My upstairs neighbours are terribly nice, but too naive to be allowed to renovate their flat in peace.
The two brothers in their twenties bought the apartment together and are doing it up, I suppose, because they hope to sell and divide the spoils so they can buy one flat each. Such are the struggles of the younger generation to get on the housing ladder, and their efforts are laudable. They are young, idealistic and full of enthusiasm.
However, it would be much easier for all of us if they would listen to me when I try to explain to them that doom lies around every corner and nothing is more certain than that things can always get worse. Midway through their renovations, the brothers are still labouring under the misapprehension that the plumbing in our turn-of-the-century building is an inanimate object.
I have told them time and time again that the plumbing is a malevolent, scheming entity, intent on wreaking as much havoc as it can. But they won’t have it. They blithely continue to project manage their improvements without taking into account that they are dealing with pure evil.
When they began a year ago, they came down and sat in my living room and with perfectly serene faces outlined plans to remove from their loft the water tank supplying my bathroom and theirs and to put me and them on mains live water.
‘Are you mad?’ the builder boyfriend said. And then, speaking very slowly so there could be no misunderstanding: ‘If you touch that tank the pressure will go haywire. If you put us on mains live it will burst apart the pipes and everything will explode.’
He was laying it on a bit thick but we wanted them to back off before the monster of Victorian south London plumbing was unleashed. ‘Trust me. Don’t touch it,’ said the builder boyfriend. ‘That way madness lies.’
‘But we want to make more space so we can vault our kitchen ceiling,’ said one brother. ‘We want down-lighting,’ said the other.
‘That’s as may be,’ I said, as the builder b took on the blanched look that precedes a tirade of geezer-ese. ‘But the fact is, the tank that feeds my bathroom is in your loft and my lease includes a clause giving me demised rights over the loft so if you touch anything there you will have to pay my solicitor to insert a deed of variation in the lease.’
Saying such things to two twentysomething brothers hoping to turn a quick profit so they can move in with their girlfriends was like making white noise. They stared back blankly as if they didn’t hear.
‘We want to vault the ceiling,’ said one. ‘We want spotlights!’ said the other, sounding very much like Andy Pipkin of Little Britain’s Lou and Andy.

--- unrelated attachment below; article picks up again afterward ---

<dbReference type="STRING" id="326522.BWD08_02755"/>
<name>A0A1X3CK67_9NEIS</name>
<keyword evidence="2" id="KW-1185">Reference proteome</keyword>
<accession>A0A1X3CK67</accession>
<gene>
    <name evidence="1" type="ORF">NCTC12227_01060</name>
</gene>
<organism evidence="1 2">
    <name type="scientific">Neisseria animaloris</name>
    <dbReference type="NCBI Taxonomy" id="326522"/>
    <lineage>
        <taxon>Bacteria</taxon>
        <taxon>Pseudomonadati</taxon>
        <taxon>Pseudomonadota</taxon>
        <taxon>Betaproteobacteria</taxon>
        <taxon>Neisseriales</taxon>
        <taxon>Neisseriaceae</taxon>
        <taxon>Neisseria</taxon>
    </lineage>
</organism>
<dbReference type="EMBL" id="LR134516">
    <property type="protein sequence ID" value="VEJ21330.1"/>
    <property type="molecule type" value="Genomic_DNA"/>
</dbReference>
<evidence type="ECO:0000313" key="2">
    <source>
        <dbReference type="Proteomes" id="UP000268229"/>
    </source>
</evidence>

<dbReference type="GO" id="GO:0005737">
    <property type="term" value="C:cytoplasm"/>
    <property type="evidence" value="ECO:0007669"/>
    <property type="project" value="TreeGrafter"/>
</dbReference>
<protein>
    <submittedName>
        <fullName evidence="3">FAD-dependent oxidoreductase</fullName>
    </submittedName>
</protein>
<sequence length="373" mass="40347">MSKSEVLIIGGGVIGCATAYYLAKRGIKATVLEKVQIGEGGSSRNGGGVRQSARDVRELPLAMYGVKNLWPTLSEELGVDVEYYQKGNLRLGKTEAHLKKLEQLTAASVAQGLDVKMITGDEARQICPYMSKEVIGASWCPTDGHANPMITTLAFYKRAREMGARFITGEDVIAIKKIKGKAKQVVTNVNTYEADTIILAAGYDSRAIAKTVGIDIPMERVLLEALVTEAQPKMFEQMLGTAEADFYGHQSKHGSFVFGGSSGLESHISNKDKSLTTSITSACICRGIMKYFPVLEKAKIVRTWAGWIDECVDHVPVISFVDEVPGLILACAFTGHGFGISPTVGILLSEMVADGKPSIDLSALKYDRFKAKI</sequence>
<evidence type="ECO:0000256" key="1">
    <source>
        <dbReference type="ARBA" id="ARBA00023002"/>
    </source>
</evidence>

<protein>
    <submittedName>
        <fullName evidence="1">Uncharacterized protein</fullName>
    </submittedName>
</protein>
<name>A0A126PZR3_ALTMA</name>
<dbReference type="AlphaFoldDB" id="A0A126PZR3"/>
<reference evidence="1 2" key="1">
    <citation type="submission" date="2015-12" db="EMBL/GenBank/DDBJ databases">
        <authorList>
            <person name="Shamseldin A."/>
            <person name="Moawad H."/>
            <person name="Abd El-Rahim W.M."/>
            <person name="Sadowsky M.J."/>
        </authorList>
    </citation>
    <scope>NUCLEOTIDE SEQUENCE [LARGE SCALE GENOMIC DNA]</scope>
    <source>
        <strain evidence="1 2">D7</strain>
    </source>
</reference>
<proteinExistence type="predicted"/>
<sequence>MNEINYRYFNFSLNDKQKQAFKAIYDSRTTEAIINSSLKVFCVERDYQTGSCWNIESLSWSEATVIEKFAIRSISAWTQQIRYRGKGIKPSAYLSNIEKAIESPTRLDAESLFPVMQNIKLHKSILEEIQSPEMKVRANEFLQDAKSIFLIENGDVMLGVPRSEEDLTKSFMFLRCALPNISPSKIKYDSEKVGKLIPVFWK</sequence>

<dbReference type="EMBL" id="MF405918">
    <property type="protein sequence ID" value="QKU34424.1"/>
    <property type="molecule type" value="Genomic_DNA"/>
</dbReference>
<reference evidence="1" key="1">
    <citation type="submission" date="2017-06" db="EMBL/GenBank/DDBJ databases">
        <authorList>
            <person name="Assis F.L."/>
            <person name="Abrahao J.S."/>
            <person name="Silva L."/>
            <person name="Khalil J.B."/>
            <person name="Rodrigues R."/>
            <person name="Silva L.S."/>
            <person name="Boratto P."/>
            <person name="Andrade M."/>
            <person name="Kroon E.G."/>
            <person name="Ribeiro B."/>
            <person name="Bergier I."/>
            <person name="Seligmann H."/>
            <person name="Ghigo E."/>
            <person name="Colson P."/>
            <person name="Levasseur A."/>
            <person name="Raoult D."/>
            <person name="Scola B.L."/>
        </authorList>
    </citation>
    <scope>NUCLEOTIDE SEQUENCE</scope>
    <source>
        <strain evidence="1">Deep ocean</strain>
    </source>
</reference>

So we gave up and I put my concerns in an email stating that in no uncertain terms were they to change anything about the water without further consultation.
The next thing we heard was months later when one of the brothers texted to say they weren’t going to bother doing anything except install a new kitchen and bathroom.
As the bathroom went in, water duly poured through my ceiling prompting a three-week battle to find the malfunctioning pipe.
‘I told you, didn’t I? Evil, see?’ The poor souls scratched their heads while surveying their perfect bath tub with its gleaming taps that were now maliciously destroying my ceiling.
It had to be ripped out and reinstalled, of course. Then all was quiet for months, until the brothers informed me they were going to start on their kitchen.
An epic period of banging and clattering ensued, during which soot shot out of my fireplaces, damp patches appeared on my walls and, as the chaos entered its fifth week — and I was on the verge of contacting them to say I could no longer believe that a kitchen was all they were doing — my shower gave up and the pressure went in all my bathroom fittings.
I rang the head brother and let rip. ‘Come on, fess up and admit you’ve gone into the loft after all,’ was the essence of my rant. He insisted they hadn’t. But they had clearly done something.
On their say-so, I went upstairs and nosed about but the tank was still there and I couldn’t see anything obvious. Their builders were upset, accusing me of being rude to them. ‘Diddums,’ I retorted, and called in that living legend, Tony the plumber, who began by dismantling the shower unit.
A week later and he has unravelled the bathroom to the extent that there is literally nothing left. Some £500 worth of fixtures and fittings are on order. And I’m on Rightmove looking at ranches in Montana.